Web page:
of which decoding is used.

> And, if one wants to insert a result of encode-coding-string
> in a multibyte buffer (perhaps for some post-processing),
> what he should do?  If we have string-to-multibyte, we can
> do this:
>    (insert (string-to-multibyte
>              (encode-coding-string MULTIBYTE-STRING CODING)))
> If we don't have it, and provided that decode-coding-string
> always returns a multibyte string, we must do:
>    (insert (decode-coding-string
>              (encode-coding-string MULTIBYTE-STRING CODING) 'raw-text-unix))
> Isn't it very funny?

Obviously, I agree with Miles, that the second is much more clear (especially
if you replace `raw-text-unix' with `no-conversion'.  well, I prefer `binary'
myself, since the `no-conversion' is also a misnomer given that a conversion
does take place).

> By the way, I think the culprit of the current problem is
> this Emacs' doctrine:
>     Do unibyte<->mutibyte conversion by "MAKE" by default.

Since MAKE uses some kind of "default" related to the current language
environment, I think it's OK, except that it's not clear in what way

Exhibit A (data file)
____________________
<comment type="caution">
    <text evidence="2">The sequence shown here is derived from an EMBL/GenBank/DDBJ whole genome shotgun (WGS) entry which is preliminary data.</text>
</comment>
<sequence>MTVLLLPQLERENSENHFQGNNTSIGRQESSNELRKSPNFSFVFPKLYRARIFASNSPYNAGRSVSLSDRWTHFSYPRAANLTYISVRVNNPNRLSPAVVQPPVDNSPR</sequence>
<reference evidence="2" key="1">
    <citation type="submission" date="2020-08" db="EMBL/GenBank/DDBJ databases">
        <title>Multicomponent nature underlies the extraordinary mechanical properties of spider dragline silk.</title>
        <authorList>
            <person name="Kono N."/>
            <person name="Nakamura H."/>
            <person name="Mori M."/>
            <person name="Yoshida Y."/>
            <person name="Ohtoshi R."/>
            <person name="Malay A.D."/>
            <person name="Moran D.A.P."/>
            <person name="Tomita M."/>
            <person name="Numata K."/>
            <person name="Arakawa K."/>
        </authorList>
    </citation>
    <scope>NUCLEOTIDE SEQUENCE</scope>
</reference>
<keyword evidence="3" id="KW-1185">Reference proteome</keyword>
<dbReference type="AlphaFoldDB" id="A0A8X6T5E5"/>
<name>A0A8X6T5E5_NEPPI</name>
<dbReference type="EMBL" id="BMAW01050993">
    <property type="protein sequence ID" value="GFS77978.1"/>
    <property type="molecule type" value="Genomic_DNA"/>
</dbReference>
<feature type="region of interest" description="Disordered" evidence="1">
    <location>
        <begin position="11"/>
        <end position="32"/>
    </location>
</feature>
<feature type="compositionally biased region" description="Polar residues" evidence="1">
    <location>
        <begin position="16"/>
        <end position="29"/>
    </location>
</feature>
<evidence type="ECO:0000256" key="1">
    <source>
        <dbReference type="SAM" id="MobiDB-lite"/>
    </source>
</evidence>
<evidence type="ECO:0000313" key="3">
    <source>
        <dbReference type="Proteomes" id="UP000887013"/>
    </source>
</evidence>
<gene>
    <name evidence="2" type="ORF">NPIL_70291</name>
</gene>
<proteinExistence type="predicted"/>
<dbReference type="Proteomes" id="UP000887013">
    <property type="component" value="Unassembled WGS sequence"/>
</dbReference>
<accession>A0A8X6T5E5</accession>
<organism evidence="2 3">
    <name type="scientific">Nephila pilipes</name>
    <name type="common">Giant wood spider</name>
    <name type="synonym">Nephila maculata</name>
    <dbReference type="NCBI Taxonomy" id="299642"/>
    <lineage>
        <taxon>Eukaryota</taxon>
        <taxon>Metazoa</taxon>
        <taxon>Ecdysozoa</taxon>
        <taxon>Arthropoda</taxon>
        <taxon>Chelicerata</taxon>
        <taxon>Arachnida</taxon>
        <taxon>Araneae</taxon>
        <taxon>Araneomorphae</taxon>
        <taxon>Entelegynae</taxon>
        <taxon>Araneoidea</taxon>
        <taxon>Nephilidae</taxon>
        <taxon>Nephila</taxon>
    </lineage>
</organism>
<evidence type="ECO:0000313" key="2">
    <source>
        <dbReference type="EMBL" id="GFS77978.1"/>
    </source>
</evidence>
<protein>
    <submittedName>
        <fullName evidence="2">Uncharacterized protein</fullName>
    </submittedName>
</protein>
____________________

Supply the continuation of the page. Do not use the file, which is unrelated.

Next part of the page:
it's "related".
But of course, there should simply never be such a thing as "guess
what this unibyte stream translates into".  The coding-system used to
decode unibyte into multibyte should always be "clearly" defined
(by the process's coding-system, the keyboard's coding-system, ...).

I.e. it is simply a bug to insert a unibyte string into a multibyte buffer
(and vice versa).

As for inserting a char between 128 and 256 into a multibyte buffer...
it should ideally always be treated as an eight-bit-foo char,
but I think that making such a change right now would not be wise
because there is still too much code which forgets to decode
its bytes into chars (an instead relies on the MAKE default to
turn those chars into latin-1 chars).

> Although this doctrine surely works for handling unibyte and
> multibyte represenation transparently, it makes Elisp
> programmers very very confused.  And it is useful only for
> people whose main charset is single-byte.
> I seriously considering changing it in emacs-unicode.

Might be a good idea for emacs-unicode indeed.